Whilst the hospitality industry itself is leading the long-term work that will make the sector more resilient, the Restaurant Association is also aware of ongoing skill shortages, increased costs of doing business and the ever-changing regulatory environment only adding to the pressures experienced over the past three years.
“Increased investment in training to address the national skills shortage is one of our top priorities, so we would like to see investment in work-based training initiatives, to both fill the immediate skill gaps that we are facing and upskill New Zealanders at the same time,” said Marisa Bidois, CEO of the Restaurant Association.
“This means investing in hospitality apprenticeships and other on-the-job training schemes. This would help to alleviate the immediate pressures on our industry, and assist us to prepare for the future.”
Alongside training, the Restaurant Association would like to see an increase in investment in supporting hospitality as an industry. Bidois added that the regulatory environment for the industry is constantly changing and with so many small businesses making up our industry, it’s more important than ever that Government understands the impact of these changes on business owners.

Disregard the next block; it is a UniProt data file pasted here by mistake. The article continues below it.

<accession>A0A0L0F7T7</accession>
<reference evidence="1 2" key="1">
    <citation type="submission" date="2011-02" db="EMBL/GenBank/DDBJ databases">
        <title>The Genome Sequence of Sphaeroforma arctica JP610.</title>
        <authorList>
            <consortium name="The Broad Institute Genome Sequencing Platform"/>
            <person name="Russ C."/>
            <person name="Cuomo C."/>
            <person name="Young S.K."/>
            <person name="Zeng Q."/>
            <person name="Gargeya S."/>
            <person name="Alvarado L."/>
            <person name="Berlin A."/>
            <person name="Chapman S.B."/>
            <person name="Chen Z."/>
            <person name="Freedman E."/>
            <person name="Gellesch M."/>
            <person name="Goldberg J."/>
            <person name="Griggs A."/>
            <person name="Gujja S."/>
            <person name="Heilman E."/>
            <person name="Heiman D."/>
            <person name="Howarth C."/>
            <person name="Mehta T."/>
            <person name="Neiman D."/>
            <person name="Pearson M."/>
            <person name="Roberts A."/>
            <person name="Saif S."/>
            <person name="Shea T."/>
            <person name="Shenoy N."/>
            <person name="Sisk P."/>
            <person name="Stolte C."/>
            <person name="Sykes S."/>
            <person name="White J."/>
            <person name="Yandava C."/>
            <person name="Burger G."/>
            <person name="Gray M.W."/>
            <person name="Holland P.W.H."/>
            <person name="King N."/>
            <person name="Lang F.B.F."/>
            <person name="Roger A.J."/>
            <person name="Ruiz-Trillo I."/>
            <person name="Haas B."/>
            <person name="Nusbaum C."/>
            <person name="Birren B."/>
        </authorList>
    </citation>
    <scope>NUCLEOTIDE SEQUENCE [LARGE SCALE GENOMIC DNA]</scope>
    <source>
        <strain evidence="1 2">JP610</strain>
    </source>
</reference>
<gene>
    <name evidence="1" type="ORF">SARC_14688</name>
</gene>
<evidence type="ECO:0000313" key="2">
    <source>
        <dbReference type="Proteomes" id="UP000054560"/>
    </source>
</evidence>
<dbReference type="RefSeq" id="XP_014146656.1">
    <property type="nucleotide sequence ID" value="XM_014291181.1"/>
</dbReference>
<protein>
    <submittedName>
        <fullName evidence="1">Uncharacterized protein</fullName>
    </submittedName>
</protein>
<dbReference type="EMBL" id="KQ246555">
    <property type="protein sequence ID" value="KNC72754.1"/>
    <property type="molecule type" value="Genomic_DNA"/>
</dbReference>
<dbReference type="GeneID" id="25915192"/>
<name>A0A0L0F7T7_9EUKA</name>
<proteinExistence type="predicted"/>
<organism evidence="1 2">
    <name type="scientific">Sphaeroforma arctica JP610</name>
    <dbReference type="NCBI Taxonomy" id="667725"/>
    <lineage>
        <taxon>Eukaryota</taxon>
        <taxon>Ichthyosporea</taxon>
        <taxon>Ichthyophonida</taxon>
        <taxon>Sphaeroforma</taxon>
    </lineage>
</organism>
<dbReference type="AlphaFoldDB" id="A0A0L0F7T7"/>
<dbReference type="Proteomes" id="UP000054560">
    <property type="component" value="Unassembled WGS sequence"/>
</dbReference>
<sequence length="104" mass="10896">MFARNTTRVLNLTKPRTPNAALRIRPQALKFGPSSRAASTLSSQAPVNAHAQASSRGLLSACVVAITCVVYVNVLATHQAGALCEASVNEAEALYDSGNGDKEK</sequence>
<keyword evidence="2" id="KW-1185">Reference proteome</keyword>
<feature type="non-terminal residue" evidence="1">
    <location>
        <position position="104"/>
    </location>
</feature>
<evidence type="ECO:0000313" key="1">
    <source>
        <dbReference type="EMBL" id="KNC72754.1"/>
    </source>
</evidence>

“For that reason, we’re renewing our calls for the establishment of a ministerial portfolio for Hospitality, with a business unit within MBIE that is dedicated to our industry. Ensuring the regulatory environment is conducive to productivity and business growth while still prioritising the well-being of employees and consumers remains a top priority,” noted Bidois.
The promotion of New Zealand to the world as a place to work, as well as study and travel, is something that Bidois is keen to see investment in. As tourist numbers finally start to reach (and even exceed) pre-pandemic levels, hospitality businesses are being left without the staff numbers to remain open and meet the demands of the influx of holiday-makers.
“The Restaurant Association are glad that infrastructure development is a priority for this Budget. Ensuring that businesses and communities are resilient in the face of future natural disasters is of the utmost importance."
“There are other areas that we would like investment in for example community policing to keep our cities and communities, staff and businesses safe, or lowering GST (and removing it from food items altogether) which will benefit both the food services industry and the public at a time when the cost of living is skyrocketing,” said Bidois.
“While we won’t know exactly which initiatives will be funded until the Budget is announced, we remain hopeful that the Government’s investment in skills, science and infrastructure is a good sign for our sector, through the priorities that we’ve identified in our 2023 election manifesto.”